At a time when Australia's head coach role is once again under the spotlight, former Aussie captain Greg Chappell has batted against formal coaching and the quest for attaining technical brilliance.
Chappell, who played 87 Tests, argued that developed cricket countries have lost the natural environments that have unearthed so many star cricketers in the bygone years.
The former cricketer; however, stressed that the Indian sub-continent still has youngsters playing in the streets which have given birth to a player like MS Dhoni, who is known to have a sharp technical acumen. In his column for ESPNCricinfo, Greg Chappell wrote:
"The Indian subcontinent still has many towns where coaching facilities are rare and youngsters play in streets and on vacant land without the interference of formal coaching. This is where many of their current stars have learned the game."
"MS Dhoni, with whom I worked in India, is a good example of a batter who developed his talent and learned to play in this fashion. By competing against more experienced individuals on a variety of surfaces early in his development, Dhoni developed the decision-making and strategic skills that have set him apart from many of his peers. His is one of the sharpest cricket minds I have encountered."
Dhoni could be largely credited for India's rise of stocks in the last 15 years. He has scaled new heights with the side and is the only captain in history to win three ICC titles.
Greg Chappell further asserted that structured training of the batters has hindered the growth of the batsmen and has eventually dehumanized the sport.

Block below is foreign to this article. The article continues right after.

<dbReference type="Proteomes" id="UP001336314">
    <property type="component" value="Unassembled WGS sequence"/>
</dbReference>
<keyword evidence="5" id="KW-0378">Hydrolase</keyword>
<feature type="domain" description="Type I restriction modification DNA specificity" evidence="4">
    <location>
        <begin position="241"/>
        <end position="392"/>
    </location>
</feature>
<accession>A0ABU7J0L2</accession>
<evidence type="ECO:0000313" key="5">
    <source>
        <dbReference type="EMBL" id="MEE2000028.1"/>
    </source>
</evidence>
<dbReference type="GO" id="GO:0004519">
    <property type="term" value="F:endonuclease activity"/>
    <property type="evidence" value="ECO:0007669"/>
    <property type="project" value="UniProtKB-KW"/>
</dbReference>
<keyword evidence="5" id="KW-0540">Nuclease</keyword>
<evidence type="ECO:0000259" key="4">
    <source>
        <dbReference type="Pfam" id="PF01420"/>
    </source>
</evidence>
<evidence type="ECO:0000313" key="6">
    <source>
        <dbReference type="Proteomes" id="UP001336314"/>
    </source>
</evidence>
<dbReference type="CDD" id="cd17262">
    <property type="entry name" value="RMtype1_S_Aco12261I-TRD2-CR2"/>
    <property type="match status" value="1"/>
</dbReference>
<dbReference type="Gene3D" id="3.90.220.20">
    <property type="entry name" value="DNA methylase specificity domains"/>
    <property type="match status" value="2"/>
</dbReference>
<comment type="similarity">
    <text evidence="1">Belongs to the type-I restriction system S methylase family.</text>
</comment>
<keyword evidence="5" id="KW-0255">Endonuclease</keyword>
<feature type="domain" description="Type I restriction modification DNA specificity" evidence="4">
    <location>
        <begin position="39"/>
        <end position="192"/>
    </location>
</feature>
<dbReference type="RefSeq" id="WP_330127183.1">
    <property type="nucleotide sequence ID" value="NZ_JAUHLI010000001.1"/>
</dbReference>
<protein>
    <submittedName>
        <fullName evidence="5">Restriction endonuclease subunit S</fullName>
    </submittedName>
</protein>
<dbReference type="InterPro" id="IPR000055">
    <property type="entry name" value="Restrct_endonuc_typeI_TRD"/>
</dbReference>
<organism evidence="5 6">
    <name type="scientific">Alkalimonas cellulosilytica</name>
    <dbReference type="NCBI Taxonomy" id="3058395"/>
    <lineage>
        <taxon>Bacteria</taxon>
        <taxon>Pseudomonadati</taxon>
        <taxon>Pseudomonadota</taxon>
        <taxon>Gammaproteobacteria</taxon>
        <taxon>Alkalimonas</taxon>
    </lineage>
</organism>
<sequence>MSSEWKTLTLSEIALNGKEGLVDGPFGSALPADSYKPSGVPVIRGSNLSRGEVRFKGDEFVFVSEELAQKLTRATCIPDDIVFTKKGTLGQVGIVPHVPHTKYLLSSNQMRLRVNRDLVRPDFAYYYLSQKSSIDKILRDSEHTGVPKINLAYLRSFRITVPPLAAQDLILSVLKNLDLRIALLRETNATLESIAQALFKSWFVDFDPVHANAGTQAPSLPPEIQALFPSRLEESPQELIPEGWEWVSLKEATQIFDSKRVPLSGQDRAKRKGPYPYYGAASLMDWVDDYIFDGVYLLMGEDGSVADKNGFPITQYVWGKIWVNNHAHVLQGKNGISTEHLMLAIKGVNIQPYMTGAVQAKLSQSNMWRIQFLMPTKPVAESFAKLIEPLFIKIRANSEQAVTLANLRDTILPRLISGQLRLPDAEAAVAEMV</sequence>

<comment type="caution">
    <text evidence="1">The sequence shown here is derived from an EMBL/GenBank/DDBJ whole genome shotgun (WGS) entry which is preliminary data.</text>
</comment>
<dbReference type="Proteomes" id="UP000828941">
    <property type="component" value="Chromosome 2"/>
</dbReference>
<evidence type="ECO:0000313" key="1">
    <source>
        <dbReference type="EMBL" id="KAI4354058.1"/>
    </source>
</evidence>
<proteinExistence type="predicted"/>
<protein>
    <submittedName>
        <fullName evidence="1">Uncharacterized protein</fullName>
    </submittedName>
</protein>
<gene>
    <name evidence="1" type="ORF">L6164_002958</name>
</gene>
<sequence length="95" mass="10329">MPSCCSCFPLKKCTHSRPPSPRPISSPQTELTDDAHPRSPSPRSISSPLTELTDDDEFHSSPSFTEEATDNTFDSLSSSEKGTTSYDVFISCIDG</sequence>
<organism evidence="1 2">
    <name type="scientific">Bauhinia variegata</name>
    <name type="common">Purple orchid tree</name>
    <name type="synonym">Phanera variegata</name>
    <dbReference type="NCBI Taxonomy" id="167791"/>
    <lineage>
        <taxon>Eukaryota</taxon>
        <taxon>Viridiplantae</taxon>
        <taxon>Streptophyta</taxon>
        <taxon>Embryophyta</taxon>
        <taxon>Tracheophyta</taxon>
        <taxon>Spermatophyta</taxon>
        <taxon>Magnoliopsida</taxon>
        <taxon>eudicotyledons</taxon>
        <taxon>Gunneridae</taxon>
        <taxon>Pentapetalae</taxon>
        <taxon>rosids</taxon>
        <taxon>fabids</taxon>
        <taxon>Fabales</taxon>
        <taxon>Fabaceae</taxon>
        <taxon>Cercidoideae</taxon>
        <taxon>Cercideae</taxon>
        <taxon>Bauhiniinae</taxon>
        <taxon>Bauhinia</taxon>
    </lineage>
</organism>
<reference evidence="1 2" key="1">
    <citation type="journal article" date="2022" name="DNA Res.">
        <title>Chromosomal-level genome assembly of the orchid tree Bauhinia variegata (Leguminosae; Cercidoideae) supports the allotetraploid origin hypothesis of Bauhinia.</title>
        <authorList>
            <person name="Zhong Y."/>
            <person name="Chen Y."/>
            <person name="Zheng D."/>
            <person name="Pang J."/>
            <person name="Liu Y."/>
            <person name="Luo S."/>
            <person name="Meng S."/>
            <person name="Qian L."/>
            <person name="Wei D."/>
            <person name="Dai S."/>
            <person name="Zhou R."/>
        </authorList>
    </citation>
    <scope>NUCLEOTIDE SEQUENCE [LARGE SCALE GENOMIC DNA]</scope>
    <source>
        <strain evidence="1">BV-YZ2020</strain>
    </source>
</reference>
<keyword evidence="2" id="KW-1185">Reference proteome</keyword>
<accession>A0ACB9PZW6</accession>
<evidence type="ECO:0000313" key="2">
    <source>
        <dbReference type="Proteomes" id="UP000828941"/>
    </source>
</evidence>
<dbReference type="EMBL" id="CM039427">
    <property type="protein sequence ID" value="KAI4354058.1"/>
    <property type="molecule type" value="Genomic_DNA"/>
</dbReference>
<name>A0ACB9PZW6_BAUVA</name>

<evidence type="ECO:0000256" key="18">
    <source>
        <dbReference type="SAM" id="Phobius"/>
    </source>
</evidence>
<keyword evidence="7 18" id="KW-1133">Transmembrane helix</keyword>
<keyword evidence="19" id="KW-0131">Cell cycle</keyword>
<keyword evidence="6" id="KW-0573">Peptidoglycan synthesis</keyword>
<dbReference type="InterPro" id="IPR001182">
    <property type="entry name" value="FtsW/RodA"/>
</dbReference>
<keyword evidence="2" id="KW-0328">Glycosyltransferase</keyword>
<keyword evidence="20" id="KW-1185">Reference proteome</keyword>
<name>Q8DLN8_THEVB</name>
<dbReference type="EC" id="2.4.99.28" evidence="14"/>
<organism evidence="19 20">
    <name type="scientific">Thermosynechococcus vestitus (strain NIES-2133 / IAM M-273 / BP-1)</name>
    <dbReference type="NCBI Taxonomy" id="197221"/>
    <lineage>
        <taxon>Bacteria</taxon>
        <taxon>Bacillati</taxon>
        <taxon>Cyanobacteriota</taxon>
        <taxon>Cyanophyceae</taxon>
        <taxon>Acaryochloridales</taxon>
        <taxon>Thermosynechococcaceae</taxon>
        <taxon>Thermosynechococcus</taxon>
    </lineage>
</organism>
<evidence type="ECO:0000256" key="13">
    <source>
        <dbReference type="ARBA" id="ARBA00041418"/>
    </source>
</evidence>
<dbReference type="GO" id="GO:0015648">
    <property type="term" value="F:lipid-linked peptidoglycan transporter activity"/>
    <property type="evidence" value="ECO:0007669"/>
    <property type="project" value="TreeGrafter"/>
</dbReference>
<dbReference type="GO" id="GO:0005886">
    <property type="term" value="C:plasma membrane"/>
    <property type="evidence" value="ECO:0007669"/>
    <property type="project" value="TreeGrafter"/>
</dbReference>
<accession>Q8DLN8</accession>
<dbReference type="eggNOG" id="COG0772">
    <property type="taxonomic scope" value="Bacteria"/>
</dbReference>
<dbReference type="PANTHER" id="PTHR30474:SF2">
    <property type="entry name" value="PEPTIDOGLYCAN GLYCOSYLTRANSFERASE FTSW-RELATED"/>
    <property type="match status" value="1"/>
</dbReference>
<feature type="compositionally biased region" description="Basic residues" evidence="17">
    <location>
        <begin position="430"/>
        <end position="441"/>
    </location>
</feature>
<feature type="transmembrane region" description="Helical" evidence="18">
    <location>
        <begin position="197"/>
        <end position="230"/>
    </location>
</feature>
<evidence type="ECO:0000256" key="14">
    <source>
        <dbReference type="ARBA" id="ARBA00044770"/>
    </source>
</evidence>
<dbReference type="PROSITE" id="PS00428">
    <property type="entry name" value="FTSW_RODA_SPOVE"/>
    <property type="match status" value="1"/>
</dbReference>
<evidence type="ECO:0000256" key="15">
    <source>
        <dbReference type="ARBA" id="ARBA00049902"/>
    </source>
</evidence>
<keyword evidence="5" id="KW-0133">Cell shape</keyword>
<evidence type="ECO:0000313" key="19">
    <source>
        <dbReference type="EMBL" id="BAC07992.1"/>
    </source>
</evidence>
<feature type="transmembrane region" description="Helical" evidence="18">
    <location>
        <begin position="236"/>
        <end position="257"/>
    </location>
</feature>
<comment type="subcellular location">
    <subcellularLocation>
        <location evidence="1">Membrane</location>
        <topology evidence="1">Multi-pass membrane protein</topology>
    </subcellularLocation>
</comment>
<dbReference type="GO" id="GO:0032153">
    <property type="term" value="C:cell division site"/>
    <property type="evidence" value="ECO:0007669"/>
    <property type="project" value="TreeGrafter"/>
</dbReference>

"The growth in structured training in the preparation of batters has not only failed to take batting forward, it has actually resulted in a decline in batting. Highly structured environments, and an excessive focus on teaching players to perform "correct" technique, dehumanise cricket," Chappell added.
"England batting lacked resilience throughout this tour" - Greg Chappell
Joe Root's England suffered a thrashing 0-4 defeat in the recently concluded five-match Ashes. The batting failed completely as a unit apart from a couple of individual brilliance here and there.
Greg Chappell highlighted that English batting looked short of ideas throughout the entire series.
"England would do well to look at their coaching methods and how the best batters develop their skills as part of any review that they initiate on the back of another resounding defeat in Australia. The England batting was bereft of class, short on imagination, and lacked resilience throughout this tour. If I was in charge of English cricket, I know what I would do first - but I won't be giving that information away for free!" he concluded.
England will have a lot of catch-up to do before their next Test assignment against New Zealand later this year.